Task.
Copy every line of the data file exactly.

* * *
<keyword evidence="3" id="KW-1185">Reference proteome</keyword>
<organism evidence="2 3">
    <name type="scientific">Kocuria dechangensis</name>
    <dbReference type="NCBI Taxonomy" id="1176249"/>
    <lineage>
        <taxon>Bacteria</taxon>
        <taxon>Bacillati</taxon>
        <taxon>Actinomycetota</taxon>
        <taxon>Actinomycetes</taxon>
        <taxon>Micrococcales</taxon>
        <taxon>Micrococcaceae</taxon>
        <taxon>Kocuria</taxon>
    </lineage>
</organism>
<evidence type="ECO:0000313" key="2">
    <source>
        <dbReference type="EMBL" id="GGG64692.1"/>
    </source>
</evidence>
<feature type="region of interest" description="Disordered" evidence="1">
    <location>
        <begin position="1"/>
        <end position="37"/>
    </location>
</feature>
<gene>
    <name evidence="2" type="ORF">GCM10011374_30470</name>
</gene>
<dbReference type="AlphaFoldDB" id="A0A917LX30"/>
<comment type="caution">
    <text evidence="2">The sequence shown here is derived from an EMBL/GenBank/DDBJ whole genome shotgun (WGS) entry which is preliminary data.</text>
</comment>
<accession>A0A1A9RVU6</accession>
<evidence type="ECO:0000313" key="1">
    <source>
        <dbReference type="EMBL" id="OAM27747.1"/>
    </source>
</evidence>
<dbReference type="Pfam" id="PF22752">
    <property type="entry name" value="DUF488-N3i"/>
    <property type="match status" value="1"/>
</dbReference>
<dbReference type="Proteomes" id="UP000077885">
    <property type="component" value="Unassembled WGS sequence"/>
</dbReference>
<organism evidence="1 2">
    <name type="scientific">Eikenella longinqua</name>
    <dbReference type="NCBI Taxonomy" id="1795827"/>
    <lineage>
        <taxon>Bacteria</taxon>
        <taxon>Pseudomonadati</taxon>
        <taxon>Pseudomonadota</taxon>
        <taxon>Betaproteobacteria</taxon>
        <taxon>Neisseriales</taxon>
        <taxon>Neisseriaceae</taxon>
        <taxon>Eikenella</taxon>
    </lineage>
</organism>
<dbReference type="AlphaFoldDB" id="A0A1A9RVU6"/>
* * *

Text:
<keyword evidence="3" id="KW-1185">Reference proteome</keyword>
<organism evidence="2 3">
    <name type="scientific">Kocuria dechangensis</name>
    <dbReference type="NCBI Taxonomy" id="1176249"/>
    <lineage>
        <taxon>Bacteria</taxon>
        <taxon>Bacillati</taxon>
        <taxon>Actinomycetota</taxon>
        <taxon>Actinomycetes</taxon>
        <taxon>Micrococcales</taxon>
        <taxon>Micrococcaceae</taxon>
        <taxon>Kocuria</taxon>
    </lineage>
</organism>
<evidence type="ECO:0000313" key="2">
    <source>
        <dbReference type="EMBL" id="GGG64692.1"/>
    </source>
</evidence>
<feature type="region of interest" description="Disordered" evidence="1">
    <location>
        <begin position="1"/>
        <end position="37"/>
    </location>
</feature>
<gene>
    <name evidence="2" type="ORF">GCM10011374_30470</name>
</gene>
<dbReference type="AlphaFoldDB" id="A0A917LX30"/>
<comment type="caution">
    <text evidence="2">The sequence shown here is derived from an EMBL/GenBank/DDBJ whole genome shotgun (WGS) entry which is preliminary data.</text>
</comment>
<accession>A0A1A9RVU6</accession>
<evidence type="ECO:0000313" key="1">
    <source>
        <dbReference type="EMBL" id="OAM27747.1"/>
    </source>
</evidence>
<dbReference type="Pfam" id="PF22752">
    <property type="entry name" value="DUF488-N3i"/>
    <property type="match status" value="1"/>
</dbReference>
<dbReference type="Proteomes" id="UP000077885">
    <property type="component" value="Unassembled WGS sequence"/>
</dbReference>
<organism evidence="1 2">
    <name type="scientific">Eikenella longinqua</name>
    <dbReference type="NCBI Taxonomy" id="1795827"/>
    <lineage>
        <taxon>Bacteria</taxon>
        <taxon>Pseudomonadati</taxon>
        <taxon>Pseudomonadota</taxon>
        <taxon>Betaproteobacteria</taxon>
        <taxon>Neisseriales</taxon>
        <taxon>Neisseriaceae</taxon>
        <taxon>Eikenella</taxon>
    </lineage>
</organism>
<dbReference type="AlphaFoldDB" id="A0A1A9RVU6"/>